Read our article today to know everything you need to know about RAM. What it is, what it does, how it works, all in simple words to be understood by young people in the world of information technology.
Humans often liken computers to the human brain, and sometimes that is a fair comparison. For example, both the brain and the computer have short-term and long-term memory. RAM is the part where a computer stores its short-term memory.
What is RAM?
The abbreviation RAM stands for Random Access Memory and if you have ever opened a laptop or desktop computer, you have seen it, but you may not have recognized it. In the image above, you see modern RAM bars for desktops. It is a long board with or without a sleek housing that acts as a heat distributor. Several chips are usually nailed on it, usually of the same shape and size.
Laptops, compared to desktops, often have more RAM sticks, but smaller size, as the distribution of space occupied by each part is of paramount importance.
Those of you who have a modern computer case with transparent sides and colorful lights inside, you can easily locate the RAM and you are probably lucky as new users rarely see the inside of a computer.
What does RAM do?
Now, we know that these sticks on your computer motherboard are your system's RAM and act as short-term memory, but what does that mean in practice? When you perform actions on your computer, such as opening a text document, etc., it requires access to the data contained in this file.
When you are not working on this document or when you click the save button, the last copy of this file has already been saved or is now stored on your hard disk, ie in a long-term storage.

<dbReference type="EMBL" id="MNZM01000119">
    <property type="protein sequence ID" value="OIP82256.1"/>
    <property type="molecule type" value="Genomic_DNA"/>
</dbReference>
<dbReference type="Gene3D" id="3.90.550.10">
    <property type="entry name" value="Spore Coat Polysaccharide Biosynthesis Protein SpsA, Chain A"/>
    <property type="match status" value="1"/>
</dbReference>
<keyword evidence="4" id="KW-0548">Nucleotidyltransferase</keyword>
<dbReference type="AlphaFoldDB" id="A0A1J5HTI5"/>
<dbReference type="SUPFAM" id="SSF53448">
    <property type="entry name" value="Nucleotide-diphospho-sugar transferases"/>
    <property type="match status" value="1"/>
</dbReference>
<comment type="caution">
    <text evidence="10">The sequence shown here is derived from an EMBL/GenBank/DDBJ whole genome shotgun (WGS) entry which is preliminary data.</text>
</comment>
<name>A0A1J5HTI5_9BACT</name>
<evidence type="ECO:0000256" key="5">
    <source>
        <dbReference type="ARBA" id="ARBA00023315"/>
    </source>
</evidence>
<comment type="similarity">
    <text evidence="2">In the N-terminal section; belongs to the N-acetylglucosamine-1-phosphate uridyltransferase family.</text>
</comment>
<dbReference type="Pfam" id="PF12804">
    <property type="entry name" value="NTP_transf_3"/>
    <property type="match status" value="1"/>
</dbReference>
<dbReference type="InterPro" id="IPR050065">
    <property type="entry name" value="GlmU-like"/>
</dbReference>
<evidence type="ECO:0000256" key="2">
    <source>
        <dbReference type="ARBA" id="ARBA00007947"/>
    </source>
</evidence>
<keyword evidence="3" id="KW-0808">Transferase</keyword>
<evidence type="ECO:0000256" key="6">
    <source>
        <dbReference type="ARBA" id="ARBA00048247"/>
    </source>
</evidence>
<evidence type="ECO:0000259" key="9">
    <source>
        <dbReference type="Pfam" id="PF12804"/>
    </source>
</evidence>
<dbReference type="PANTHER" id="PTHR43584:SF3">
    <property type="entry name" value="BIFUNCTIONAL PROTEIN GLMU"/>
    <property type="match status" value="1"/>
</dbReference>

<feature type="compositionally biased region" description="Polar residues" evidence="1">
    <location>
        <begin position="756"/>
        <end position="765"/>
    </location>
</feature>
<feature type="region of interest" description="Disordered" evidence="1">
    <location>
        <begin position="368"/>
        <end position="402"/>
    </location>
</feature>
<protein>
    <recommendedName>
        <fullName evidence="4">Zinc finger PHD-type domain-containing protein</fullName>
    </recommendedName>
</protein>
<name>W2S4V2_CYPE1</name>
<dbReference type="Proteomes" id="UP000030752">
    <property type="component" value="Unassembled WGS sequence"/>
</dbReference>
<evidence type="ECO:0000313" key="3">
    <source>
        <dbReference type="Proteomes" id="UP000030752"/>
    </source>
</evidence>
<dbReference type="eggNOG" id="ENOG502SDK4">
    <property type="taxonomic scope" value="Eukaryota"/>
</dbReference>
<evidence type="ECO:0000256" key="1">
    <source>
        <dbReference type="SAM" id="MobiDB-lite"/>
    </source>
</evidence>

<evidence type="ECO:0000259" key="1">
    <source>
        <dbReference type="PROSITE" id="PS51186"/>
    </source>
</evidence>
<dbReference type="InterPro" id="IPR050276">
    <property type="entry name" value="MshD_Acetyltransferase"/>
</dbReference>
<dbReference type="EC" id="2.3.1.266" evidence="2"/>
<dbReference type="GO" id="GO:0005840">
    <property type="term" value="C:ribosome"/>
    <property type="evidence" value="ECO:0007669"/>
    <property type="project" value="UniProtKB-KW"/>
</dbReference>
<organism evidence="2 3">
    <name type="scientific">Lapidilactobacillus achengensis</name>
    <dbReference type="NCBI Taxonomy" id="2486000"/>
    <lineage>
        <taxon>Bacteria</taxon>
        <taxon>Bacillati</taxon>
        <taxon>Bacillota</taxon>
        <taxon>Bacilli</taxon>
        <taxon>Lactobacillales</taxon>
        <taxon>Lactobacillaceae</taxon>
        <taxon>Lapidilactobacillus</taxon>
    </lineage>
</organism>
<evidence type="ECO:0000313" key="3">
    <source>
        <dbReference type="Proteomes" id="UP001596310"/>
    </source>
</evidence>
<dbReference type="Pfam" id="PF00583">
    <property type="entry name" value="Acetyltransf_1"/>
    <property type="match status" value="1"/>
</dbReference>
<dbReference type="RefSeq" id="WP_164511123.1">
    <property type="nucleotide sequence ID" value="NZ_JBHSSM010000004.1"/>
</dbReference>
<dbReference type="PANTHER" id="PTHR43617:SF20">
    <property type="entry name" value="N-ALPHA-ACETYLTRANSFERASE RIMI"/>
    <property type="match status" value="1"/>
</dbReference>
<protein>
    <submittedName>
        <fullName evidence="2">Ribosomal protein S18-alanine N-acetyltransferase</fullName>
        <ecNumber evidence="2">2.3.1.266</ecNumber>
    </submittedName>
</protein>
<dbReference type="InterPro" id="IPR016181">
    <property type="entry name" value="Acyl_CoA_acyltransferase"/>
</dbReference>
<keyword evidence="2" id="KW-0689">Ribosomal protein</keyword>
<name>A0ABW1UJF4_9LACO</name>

But when you work on the file, the latest changes to its data are stored in RAM for faster access. This applies to spreadsheets, text documents, web pages and streaming videos.
And it's not just document data. RAM can also store program and operating system files to make applications and your computer faster. However, RAM is not the only source of short-term memory. For example, a graphics card has its own graphics RAM and the processor has smaller data caches inside.
Η RAM is the basic short term memory and the location for data actively used by the system. Its operation essentially contributes to faster data processing and therefore your computer is faster.
How RAM works
RAM consists of tiny capacitors and transistors, capable of holding an electrical charge that represents pieces of data, similar to what is done with processors and other parts of your computer. This electrical charge must be constantly renewed. If not renewed, the capacitors lose their charge very quickly and the data disappears from the RAM.
The fact that data can be lost so quickly when charging is over is why storing any changed data on your hard drive or SSD is so important. That's why so many programs have the ability to automatically save data from caches in the event of an unexpected shutdown.
Data recovery specialists (private companies, police, etc.) can also recover data from RAM, under special conditions. However, most of the time, when you run out of a file or your computer shuts down, the information in the RAM disappears.
What is DDR?